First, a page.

This week the Department of Internal Affairs achieved a successful prosecution of four men and an incorporated society for misusing the proceeds from pokie machines. They will be sentenced in the new year.
Hāpai Te Hauora says the case demonstrates the need for tougher measures to ensure misused funds are returned to the communities they came from.
"Our people have been ripped off twice by this scam," says Haylee Koroi, Public Health Advisor in the Preventing Gambling Harm service at Hāpai. "South Auckland has a higher density of pokie machines compared with more affluent parts of our city, and yet they receive a small proportion of proceeds from pokies. Community funding from pokies is meant to return some of the money which is taken out of families’ pockets, but it has been shown to take money out of poor communities and redistribute it to the wealthy. Then we see a case like this where criminals are stealing even more from the community and it makes you wonder when the exploitation will end."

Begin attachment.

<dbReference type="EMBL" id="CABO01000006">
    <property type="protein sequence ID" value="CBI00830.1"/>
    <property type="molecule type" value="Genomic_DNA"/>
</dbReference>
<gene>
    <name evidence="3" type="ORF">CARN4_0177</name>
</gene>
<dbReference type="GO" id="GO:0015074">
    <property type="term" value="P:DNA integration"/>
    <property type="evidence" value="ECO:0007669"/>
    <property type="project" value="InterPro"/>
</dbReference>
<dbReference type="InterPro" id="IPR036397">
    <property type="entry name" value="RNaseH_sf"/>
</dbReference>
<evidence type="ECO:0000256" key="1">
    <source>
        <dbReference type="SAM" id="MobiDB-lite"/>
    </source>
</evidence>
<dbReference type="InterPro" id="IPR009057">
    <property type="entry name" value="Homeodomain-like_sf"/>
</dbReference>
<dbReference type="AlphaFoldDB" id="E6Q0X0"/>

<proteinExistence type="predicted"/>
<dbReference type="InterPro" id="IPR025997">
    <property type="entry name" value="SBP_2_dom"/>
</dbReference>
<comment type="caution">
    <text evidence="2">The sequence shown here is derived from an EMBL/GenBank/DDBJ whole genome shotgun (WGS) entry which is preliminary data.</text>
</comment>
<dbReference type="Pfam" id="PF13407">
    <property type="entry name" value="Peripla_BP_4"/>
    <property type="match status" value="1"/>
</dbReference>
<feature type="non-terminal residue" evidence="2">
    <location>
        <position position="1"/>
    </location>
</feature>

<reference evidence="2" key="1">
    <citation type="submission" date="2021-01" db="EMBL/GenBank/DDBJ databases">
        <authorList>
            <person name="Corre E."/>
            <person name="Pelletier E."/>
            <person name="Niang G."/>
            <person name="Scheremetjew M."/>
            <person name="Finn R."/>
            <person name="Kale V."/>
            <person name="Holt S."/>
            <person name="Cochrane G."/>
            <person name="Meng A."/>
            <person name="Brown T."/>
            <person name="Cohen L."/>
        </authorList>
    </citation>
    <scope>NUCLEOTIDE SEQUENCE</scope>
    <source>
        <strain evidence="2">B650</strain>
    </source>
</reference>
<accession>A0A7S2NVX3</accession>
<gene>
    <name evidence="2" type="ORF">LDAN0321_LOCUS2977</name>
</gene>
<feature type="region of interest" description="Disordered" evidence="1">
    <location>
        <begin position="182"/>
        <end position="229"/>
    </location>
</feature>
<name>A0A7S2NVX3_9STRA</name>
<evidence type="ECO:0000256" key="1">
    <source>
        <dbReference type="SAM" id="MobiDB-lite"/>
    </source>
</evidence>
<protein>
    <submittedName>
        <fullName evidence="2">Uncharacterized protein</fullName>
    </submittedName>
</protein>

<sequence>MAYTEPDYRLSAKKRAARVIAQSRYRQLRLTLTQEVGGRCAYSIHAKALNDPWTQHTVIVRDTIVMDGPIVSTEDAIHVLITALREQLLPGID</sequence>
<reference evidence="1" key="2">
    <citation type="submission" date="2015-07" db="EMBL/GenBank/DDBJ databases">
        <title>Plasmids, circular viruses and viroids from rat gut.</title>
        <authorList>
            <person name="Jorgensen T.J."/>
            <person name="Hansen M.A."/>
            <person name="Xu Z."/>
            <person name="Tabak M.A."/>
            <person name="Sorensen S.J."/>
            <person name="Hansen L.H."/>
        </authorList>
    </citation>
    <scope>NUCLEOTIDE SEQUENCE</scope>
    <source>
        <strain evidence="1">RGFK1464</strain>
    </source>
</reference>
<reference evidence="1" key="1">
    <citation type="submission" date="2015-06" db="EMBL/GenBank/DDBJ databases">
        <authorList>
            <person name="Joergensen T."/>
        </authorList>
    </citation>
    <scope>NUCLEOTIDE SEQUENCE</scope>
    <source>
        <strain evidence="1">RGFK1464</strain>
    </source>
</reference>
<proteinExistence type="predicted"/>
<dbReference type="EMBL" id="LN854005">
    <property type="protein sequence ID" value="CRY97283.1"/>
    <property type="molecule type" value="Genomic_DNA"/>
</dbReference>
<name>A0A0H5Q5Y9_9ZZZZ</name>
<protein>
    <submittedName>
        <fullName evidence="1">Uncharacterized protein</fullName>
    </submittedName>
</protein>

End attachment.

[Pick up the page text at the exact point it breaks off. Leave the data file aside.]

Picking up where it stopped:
Problem gambling has been linked with poor mental and physical health, and affects Māori and Pasifika more severely than others; there are persistently high rates of problem gambling and relapse rates among Māori and Pacific communities despite an overall decline in gambling across New Zealand.